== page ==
The Golden Rule in Scripture teaches us to treat others as we would have them treat us (Matthew 7:12). Unfortunately, the contemporary refrain seems to be either “Do to others before they can do to me,” or “Treat others as they treat me.” We often justify our actions like kindergartners, “He touched me first,” or “She did it too.”
The Bible handles things very differently. Look at what Jesus said in the Sermon on the Mount,
“If you love only those who love you, why should you get credit for that? Even sinners love those who love them! And if you do good only to those who do good to you, why should you get credit? Even sinners do that much! And if you lend money only to those who can repay you, why should you get credit? Even sinners will lend to other sinners for a full return.”
“Love your enemies! Do good to them. Lend to them without expecting to be repaid. Then your reward from heaven will be very great, and you will truly be acting as children of the Most High, for he is kind to those who are unthankful and wicked. You must be compassionate, just as your Father is compassionate. (Luke 6:32-36 NLT)
As somebody from the 60’s might say, “Whoa man that’s heavy!” The call and duty of Kingdom citizens is heavy indeed.
Although there are many questions we can and should ask before engaging our vocal chords or fingers, we are going to wrap up this series with the question, Is it about us or is it about them? If you haven’t yet had the opportunity, I hope you will check out the first four parts:
Part 1: Is it About God or is it About Me?
Part 2: Is this Kingdom or Is this Personal?
Part 3: Is My Attitude in Line with God’s Heart?
Part 4: Why Do I Feel Compelled to Convey This Message?
Question 5: Is it about us or them?
This question is probably the most telling of the five. The Pharisees had a continuing habit of pitting themselves against others. They saw their views as perfect and incorruptible while everyone else’s were suspect. They saw their motives as pure and righteous while everyone else’s were polluted and shady. There is a saying that goes back to at least the 1800’s that says, we tend to judge others by their actions and ourselves by our intentions. Hmmm… that says a lot.
The approach of the Pharisees contrasted sharply with those of the Prophets. One of the greatest Prophets and godliest of men was Daniel. Unlike most biblical characters, there is no scriptural evidence of sin or compromise in his life. Still when reading the prophesies regarding the Jewish captivity in Babylon, Daniel prayed, “…we have sinned, committed iniquity, acted wickedly and rebelled, even turning aside from Your commandments and ordinances. Moreover, we have not listened to Your servants the prophets, who spoke in Your name to our kings, our princes, our fathers and all the people of the land.” (Daniel 9:5-6 NASB)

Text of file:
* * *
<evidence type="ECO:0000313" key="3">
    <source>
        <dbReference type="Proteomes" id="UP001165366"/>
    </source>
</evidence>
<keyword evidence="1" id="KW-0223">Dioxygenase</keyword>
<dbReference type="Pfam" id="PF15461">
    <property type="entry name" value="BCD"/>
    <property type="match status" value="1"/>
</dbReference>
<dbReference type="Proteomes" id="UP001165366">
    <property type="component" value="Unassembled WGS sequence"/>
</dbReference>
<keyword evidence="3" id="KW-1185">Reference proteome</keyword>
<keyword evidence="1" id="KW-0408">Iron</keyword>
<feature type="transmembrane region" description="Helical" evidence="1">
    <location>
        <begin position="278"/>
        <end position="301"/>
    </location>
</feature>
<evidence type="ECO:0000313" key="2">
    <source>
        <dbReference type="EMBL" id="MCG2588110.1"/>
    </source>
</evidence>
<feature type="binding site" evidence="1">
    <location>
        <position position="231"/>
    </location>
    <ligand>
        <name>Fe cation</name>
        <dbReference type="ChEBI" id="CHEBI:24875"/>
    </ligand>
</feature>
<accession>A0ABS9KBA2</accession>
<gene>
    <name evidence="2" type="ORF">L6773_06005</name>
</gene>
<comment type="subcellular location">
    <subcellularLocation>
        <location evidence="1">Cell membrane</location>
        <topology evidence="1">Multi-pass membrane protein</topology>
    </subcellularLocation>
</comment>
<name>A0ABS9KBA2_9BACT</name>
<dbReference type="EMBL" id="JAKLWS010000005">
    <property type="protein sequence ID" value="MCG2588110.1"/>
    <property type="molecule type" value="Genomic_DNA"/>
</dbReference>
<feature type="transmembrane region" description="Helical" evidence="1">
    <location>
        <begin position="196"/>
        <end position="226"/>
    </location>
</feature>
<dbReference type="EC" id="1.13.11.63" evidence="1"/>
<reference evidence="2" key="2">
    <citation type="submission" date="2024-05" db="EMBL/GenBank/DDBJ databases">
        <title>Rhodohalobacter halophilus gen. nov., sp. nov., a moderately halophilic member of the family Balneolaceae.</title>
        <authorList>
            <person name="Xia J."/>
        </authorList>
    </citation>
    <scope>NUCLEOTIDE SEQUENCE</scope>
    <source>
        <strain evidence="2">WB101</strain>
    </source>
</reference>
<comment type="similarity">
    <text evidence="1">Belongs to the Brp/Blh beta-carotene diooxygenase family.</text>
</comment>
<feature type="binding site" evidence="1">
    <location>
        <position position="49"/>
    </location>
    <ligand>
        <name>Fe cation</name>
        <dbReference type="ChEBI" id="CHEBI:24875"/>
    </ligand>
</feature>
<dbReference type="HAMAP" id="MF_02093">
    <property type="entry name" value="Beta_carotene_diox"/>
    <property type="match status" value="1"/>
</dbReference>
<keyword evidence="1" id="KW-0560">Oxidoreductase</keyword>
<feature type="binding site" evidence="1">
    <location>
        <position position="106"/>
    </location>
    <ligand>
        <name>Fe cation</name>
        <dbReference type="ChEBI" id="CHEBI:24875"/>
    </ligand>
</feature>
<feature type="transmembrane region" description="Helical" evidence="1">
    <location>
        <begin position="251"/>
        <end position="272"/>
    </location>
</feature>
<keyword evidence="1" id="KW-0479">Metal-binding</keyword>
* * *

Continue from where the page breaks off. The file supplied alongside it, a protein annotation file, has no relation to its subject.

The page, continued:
Notice that Daniel does not point his proverbial finger at the people who were sinning, but instead included himself among them. He recognized that it was far more important to come together before God in unity than it was to play the blame game. This is especially significant when we note that there is little evidence that the others were praying with him. He was willing to prophetically speak into the future, identify with his people in both sin and repentance, and seek God on behalf of his nation.
This would be notable if Daniel alone had done it, but it is even more significant when we see this kind of identificational repentance in the lives of Moses, Jeremiah, Nehemiah, and at least one of the Psalmists. In the New Testament, Paul went so far as to say, “For I could wish that I myself were accursed, separated from Christ for the sake of my brethren, my kinsmen according to the flesh…” (Romans 9:3 NASB) Who of us would love others so much as to be willing to go to hell for the sake of others?
When we identify with and pray for our brothers and sisters instead of attacking them we live out Paul’s exhortation, “Always be humble and gentle. Be patient with each other, making allowance for each other’s faults because of your love.” (Ephesians 4:2 NLT) Thank God! How many of us are living up to Paul’s standard of faith and discipleship? If anyone could take in pride in godly work, Paul certainly would have been among them.
Distilling it down, we are not called to stand on a mountain and spit into the valley. We are called, like Jesus, to care for and love those who are captive to the enemy. It’s easy to forget that even after our spirits have been saved when we accept Christ, our souls and our bodies still need to catch up. Salvation and Sanctification are progressive. That’s why throughout the Bible there are different passages that say, “We were saved, we are being saved, and we will be saved.” There are areas where our mind still needs to be transformed, (Romans 12:1-2) and our bodies won’t completely get there until we are resurrected or translated (1 Corinthians 15:52).
If we are strong, praise God! But this is not a reason to look down upon those who are weak. Paul speaks plainly, “We who are strong ought to bear with the failings of the weak and not to please ourselves.” (Romans 15:1 NIV). Before we engage others, let us ask ourselves, “Is what I’m about to say for their benefit or mine?”